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What is a "burnished" coin?

derrybderryb Posts: 36,014 ✭✭✭✭✭
edited April 17, 2021 1:33PM in Precious Metals

Since 2006 the Mint has been offering W mint mark burnished versions of business strike American Eagles. What exactly does "burnished" mean?

Mint video on proof coin production reveals the answer at the 1:00 minute.

https://www.youtube.com/watch?v=LZMAY-53a-A

"Do you hear alarm bells ringing? Neither do I. And that’s a huge problem." - Simon Black

Comments

  • blitzdudeblitzdude Posts: 5,282 ✭✭✭✭✭
    edited March 4, 2021 2:05PM

    As per the Big A:

    IDENTIFYING A BURNISHED COIN
    Numismatists use the term burnished to describe the coins’ unique finish. Burnished coins appear matte and less shiny when compared to a standard bullion coin. This is the result of polishing the blanks before they are struck. Some collectors believe burnishing adds longevity to the design. It is important to note the U.S. Mint identifies burnished coins simply as uncirculated coins.

    The U.S. Mint’s burnished Eagle coins are produced in limited quantities only at the West Point Mint in New York. For this reason, the coins include a “W” mintmark beneath the reverse image. In recent years, the U.S. Mint has expanded burnishing to some limited-quantity designs, including the popular America the Beautiful series.

    https://www.apmex.com/education/numismatics/what-is-a-burnished-coin-and-value

    The whole worlds off its rocker, buy Gold™.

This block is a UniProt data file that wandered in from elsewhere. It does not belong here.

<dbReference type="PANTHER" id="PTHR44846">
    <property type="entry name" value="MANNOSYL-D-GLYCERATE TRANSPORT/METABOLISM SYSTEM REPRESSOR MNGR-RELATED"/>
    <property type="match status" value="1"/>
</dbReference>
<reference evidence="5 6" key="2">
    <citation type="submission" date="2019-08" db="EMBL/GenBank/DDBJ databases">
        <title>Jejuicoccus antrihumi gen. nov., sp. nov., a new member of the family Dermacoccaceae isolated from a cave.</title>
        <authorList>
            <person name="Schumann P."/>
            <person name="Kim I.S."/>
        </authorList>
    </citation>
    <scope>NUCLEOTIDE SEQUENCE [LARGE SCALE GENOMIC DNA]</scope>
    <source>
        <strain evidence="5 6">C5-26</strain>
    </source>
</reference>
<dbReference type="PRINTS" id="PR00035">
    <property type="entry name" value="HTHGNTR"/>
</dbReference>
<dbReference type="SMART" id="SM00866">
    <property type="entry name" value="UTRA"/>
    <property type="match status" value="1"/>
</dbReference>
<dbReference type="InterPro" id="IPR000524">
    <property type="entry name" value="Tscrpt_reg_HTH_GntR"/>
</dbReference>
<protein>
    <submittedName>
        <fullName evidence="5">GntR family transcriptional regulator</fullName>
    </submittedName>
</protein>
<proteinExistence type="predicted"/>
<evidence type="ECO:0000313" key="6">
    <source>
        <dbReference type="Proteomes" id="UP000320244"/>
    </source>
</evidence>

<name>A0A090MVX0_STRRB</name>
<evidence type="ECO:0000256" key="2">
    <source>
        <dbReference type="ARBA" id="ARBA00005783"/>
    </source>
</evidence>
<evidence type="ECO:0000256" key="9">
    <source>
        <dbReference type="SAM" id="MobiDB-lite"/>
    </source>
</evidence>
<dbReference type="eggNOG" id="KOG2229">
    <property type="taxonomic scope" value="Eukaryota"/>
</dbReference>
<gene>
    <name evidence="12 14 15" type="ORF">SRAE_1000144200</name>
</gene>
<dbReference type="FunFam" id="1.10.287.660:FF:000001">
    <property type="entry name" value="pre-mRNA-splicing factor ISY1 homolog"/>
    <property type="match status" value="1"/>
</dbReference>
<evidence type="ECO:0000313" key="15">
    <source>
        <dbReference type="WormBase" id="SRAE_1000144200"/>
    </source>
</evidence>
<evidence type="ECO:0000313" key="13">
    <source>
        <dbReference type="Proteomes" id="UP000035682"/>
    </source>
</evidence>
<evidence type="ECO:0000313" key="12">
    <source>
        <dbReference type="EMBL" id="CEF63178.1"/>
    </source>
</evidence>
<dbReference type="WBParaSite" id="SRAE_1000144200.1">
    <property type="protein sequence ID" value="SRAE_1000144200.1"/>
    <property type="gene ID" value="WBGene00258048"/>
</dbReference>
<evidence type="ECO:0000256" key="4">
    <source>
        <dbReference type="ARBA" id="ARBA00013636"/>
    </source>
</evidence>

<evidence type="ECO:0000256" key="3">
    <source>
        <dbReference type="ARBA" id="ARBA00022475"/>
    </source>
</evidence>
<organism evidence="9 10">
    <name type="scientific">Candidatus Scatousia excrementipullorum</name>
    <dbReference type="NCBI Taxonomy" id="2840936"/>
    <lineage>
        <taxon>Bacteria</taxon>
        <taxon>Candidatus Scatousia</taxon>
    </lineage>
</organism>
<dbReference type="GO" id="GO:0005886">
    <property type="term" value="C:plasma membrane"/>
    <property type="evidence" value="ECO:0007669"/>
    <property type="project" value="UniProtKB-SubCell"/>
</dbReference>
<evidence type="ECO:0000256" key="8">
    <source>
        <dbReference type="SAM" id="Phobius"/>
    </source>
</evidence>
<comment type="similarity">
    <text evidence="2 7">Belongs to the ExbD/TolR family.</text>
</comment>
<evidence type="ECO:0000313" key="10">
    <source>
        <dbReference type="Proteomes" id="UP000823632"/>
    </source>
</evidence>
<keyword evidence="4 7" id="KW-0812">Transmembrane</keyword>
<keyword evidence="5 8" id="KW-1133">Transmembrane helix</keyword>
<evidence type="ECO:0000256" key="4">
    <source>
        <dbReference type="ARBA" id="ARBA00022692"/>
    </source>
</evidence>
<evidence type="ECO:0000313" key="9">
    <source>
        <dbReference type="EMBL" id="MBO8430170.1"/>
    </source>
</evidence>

• derrybderryb Posts: 36,014 ✭✭✭✭✭
    edited March 4, 2021 3:35PM

    @blitzdude said:
    It is important to note the U.S. Mint identifies burnished coins simply as uncirculated coins.

    Fixed it for the Big A: It is important to note the U.S. Mint identifies burnished American Eagles simply as uncirculated coins.

    Also, doubt many, if any can eyeball the difference.

    As the linked video shows, American Eagles are not the only burnished blanks struck by the mint.

    "Do you hear alarm bells ringing? Neither do I. And that’s a huge problem." - Simon Black

  • blitzdudeblitzdude Posts: 5,282 ✭✭✭✭✭
    edited March 4, 2021 5:56PM

    @derryb said:

    @blitzdude said:
    It is important to note the U.S. Mint identifies burnished coins simply as uncirculated coins.

    Fixed it for the Big A: It is important to note the U.S. Mint identifies burnished American Eagles simply as uncirculated coins.

    Also, doubt many, if any can eyeball the difference.

    As the linked video shows, American Eagles are not the only burnished blanks struck by the mint.

    Sold a load of them. Never paid much attention other than the W mint mark. Yielded $32ozt on a load of foreign silver today when it's completely tanking to the gutter. Maybe someone even wants to pay more for burnished. CrAzY!.!

    The whole worlds off its rocker, buy Gold™.

  • djmdjm Posts: 1,558 ✭✭✭✭✭

    The original W mint marked Eagles were called Burnished Eagles because they were struck with Burnished Dies.

  • derrybderryb Posts: 36,014 ✭✭✭✭✭
    edited March 4, 2021 6:20PM

    Actually they are struck on burnished planchets and with normal dies. The mint has dropped referring to them as burnished and the two top TPGs have been inconsistent with the use of the work burnished on the American eagle label.

    It's possible the mint is now burnishing all of its coin blanks and there is no longer anything "special" about burnished coins. We know from the video link above proof quarters are "burnished."

    "Do you hear alarm bells ringing? Neither do I. And that’s a huge problem." - Simon Black

  • rickoricko Posts: 98,724 ✭✭✭✭✭

    Thanks for the information/video.... Not an interest of mine, but good to understand the details. Cheers, RickO

  • bronco2078bronco2078 Posts: 9,961 ✭✭✭✭✭

    overpriced !

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